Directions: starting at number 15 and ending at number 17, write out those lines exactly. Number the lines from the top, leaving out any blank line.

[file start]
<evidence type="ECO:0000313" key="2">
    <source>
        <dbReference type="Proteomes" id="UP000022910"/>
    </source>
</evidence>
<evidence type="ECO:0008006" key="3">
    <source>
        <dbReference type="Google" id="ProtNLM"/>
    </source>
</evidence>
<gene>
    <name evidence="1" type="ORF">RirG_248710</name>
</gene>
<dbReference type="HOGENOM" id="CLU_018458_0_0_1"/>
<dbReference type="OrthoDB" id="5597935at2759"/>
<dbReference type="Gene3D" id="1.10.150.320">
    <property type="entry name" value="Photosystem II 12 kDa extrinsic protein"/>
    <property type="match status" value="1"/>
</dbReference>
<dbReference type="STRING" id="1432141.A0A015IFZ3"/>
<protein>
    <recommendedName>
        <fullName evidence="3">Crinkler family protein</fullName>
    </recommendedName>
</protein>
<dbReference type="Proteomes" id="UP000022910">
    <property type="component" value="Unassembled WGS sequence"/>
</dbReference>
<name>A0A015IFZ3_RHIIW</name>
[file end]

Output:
<dbReference type="OrthoDB" id="5597935at2759"/>
<dbReference type="Gene3D" id="1.10.150.320">
    <property type="entry name" value="Photosystem II 12 kDa extrinsic protein"/>